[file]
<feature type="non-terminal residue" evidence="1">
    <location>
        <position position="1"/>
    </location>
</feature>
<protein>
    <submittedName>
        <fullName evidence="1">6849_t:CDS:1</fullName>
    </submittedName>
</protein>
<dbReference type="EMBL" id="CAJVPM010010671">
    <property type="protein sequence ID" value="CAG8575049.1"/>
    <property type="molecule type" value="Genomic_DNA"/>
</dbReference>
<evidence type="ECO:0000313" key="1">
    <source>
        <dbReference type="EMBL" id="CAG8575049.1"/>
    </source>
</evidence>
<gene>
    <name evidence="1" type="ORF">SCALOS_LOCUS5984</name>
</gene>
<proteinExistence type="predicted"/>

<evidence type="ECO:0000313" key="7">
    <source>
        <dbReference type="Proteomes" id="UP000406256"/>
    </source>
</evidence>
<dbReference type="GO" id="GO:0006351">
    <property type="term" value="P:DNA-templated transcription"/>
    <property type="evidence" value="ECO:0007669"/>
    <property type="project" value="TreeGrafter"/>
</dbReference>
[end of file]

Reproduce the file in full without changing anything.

<feature type="non-terminal residue" evidence="1">
    <location>
        <position position="1"/>
    </location>
</feature>
<protein>
    <submittedName>
        <fullName evidence="1">6849_t:CDS:1</fullName>
    </submittedName>
</protein>
<dbReference type="EMBL" id="CAJVPM010010671">
    <property type="protein sequence ID" value="CAG8575049.1"/>
    <property type="molecule type" value="Genomic_DNA"/>
</dbReference>
<evidence type="ECO:0000313" key="1">
    <source>
        <dbReference type="EMBL" id="CAG8575049.1"/>
    </source>
</evidence>
<gene>
    <name evidence="1" type="ORF">SCALOS_LOCUS5984</name>
</gene>
<proteinExistence type="predicted"/>

<evidence type="ECO:0000313" key="7">
    <source>
        <dbReference type="Proteomes" id="UP000406256"/>
    </source>
</evidence>
<dbReference type="GO" id="GO:0006351">
    <property type="term" value="P:DNA-templated transcription"/>
    <property type="evidence" value="ECO:0007669"/>
    <property type="project" value="TreeGrafter"/>
</dbReference>